NTSB Identification: WPR11LA401
14 CFR Part 91: General Aviation
Accident occurred Sunday, August 21, 2011 in Cabazon, CA
Aircraft: PIPER PA-31-310, registration: N1009S
Injuries: 3 Uninjured.
This is preliminary information, subject to change, and may contain errors. Any errors in this report will be corrected when the final report has been completed. NTSB investigators may not have traveled in support of this investigation and used data provided by various sources to prepare this aircraft accident report.
On August 21, 2011, about 1545 Pacific daylight time, a Piper PA-31-310, N1009S, experienced a loss of engine power in the left engine during cruise and made a forced landing in open desert terrain near Cabazon, California. Southern California Edison (SoCal Edison) operated the airplane under the provisions of 14 Code of Federal Regulations Part 91 as aerial survey flight. The commercial pilot and two surveyors were not injured, the airplane sustained substantial damage. Visual meteorological conditions prevailed for the local area flight that departed Banning Airport (BNG), Banning, California, at an undetermined time. No flight plan had been filed.
The pilot was interviewed by the National Transportation Safety Board investigator-in-charge (NTSB IIC). He stated that the purpose of the flight was to survey the power lines in the area of BNG to the Palm Springs wind farms. The pilot had flown the airplane to BNG the day before and performed a flight that day. He had flown the surveyors the morning of the accident, and the accident flight in the afternoon was to be the last flight. On the previous two flights, there had been no mechanical discrepancies encountered. The first part of the accident flight was uneventful from BNG to the wind farms. He made the turn back to BNG and was about 20 miles out of BNG when he heard a loud bang coming from the left engine. Oil began gushing out of the engine, followed by an engine shutdown. The pilot stated that he then feathered the propeller and attempted to return to BNG airport. He stated that he was not able to maintain altitude, and decided to make a forced landing in an open field.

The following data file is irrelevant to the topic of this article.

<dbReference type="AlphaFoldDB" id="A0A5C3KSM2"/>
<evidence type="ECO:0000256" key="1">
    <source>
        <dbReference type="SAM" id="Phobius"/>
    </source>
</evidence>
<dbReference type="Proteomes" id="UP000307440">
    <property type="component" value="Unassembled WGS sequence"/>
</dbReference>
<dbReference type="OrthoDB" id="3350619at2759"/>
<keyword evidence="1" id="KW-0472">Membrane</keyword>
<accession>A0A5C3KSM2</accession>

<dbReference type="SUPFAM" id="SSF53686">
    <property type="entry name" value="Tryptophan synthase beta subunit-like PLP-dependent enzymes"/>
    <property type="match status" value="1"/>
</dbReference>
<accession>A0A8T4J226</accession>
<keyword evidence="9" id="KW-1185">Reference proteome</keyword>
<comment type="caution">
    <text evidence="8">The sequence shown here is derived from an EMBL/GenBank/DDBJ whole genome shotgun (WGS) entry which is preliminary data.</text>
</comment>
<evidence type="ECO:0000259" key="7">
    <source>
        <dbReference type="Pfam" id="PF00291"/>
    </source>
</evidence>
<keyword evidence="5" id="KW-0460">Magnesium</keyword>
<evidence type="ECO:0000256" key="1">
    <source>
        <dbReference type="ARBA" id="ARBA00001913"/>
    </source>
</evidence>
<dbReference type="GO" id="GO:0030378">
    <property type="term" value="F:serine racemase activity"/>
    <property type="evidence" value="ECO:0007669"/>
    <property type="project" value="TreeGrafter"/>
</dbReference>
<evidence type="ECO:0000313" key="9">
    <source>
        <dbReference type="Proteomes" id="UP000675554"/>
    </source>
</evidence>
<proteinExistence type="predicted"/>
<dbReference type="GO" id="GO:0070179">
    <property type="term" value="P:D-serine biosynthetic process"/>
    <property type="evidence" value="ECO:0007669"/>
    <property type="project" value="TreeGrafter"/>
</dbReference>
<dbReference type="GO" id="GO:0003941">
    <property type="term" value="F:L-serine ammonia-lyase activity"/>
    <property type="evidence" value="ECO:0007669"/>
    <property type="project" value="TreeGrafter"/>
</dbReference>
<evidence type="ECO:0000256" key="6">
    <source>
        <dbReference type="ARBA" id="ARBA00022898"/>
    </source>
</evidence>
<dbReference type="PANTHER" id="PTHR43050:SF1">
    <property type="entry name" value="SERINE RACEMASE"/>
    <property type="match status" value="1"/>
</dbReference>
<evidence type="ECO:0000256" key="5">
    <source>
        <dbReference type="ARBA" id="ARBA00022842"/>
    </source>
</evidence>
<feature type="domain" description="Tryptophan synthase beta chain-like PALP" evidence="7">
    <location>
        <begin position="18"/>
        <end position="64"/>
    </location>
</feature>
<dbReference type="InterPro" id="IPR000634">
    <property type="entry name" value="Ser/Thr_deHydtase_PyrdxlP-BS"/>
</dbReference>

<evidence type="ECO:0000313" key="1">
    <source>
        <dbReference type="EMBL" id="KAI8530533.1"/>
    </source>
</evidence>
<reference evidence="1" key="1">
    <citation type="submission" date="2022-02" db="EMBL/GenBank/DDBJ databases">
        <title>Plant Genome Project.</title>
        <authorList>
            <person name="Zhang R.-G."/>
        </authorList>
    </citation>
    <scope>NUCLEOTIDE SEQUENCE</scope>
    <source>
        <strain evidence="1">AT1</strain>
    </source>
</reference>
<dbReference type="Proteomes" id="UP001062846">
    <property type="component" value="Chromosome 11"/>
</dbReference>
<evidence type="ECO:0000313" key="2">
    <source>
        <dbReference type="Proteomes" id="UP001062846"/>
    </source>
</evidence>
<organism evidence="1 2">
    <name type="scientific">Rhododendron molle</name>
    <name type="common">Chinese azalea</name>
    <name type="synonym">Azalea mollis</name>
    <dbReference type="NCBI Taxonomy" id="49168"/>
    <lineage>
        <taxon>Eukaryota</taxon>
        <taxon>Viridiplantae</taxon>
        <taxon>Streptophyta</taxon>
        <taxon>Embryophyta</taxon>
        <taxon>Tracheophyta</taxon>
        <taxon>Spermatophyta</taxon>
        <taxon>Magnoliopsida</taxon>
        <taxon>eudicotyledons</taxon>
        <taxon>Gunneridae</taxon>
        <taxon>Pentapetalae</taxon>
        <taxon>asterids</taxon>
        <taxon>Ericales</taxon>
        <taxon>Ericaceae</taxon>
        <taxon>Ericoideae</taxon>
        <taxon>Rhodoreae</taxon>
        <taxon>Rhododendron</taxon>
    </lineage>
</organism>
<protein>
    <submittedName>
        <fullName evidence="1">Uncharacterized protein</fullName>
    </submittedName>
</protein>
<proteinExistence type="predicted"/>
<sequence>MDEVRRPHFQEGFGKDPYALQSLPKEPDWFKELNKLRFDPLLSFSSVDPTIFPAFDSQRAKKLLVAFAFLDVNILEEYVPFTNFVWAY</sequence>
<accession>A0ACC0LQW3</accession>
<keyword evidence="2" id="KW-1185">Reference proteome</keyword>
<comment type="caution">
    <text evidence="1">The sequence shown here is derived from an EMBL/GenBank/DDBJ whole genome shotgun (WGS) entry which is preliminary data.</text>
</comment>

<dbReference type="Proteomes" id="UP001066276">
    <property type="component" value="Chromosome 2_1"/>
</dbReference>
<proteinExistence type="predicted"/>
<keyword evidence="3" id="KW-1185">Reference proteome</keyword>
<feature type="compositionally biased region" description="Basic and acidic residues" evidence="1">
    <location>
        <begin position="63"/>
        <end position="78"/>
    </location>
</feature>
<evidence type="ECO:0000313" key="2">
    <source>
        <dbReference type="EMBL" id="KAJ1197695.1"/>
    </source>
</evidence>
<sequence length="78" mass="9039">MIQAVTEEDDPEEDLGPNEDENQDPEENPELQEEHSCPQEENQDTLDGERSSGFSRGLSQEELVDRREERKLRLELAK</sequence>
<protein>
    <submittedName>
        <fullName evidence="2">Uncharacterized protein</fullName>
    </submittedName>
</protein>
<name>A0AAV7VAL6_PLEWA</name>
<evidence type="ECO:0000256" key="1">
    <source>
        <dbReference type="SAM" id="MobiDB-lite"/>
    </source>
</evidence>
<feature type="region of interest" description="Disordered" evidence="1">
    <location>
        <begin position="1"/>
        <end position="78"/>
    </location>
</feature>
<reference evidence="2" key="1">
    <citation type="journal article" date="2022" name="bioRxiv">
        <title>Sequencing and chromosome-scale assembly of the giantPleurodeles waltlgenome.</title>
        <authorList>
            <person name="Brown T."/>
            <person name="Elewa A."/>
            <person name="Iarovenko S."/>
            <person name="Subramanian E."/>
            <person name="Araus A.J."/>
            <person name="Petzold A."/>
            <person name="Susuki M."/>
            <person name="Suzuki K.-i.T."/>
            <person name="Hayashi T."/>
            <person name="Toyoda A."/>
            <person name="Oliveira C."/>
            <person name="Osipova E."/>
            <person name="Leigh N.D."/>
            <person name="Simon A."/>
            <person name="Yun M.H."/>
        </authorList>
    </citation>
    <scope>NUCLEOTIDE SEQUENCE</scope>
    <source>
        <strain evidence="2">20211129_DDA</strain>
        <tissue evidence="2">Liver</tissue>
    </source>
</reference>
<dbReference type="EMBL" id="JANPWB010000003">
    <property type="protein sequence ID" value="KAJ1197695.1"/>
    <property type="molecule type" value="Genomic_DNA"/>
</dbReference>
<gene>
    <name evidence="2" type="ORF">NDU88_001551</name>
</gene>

According to the operator, the airplane was hired by Towill, Inc., to perform survey work for SoCal Edison.
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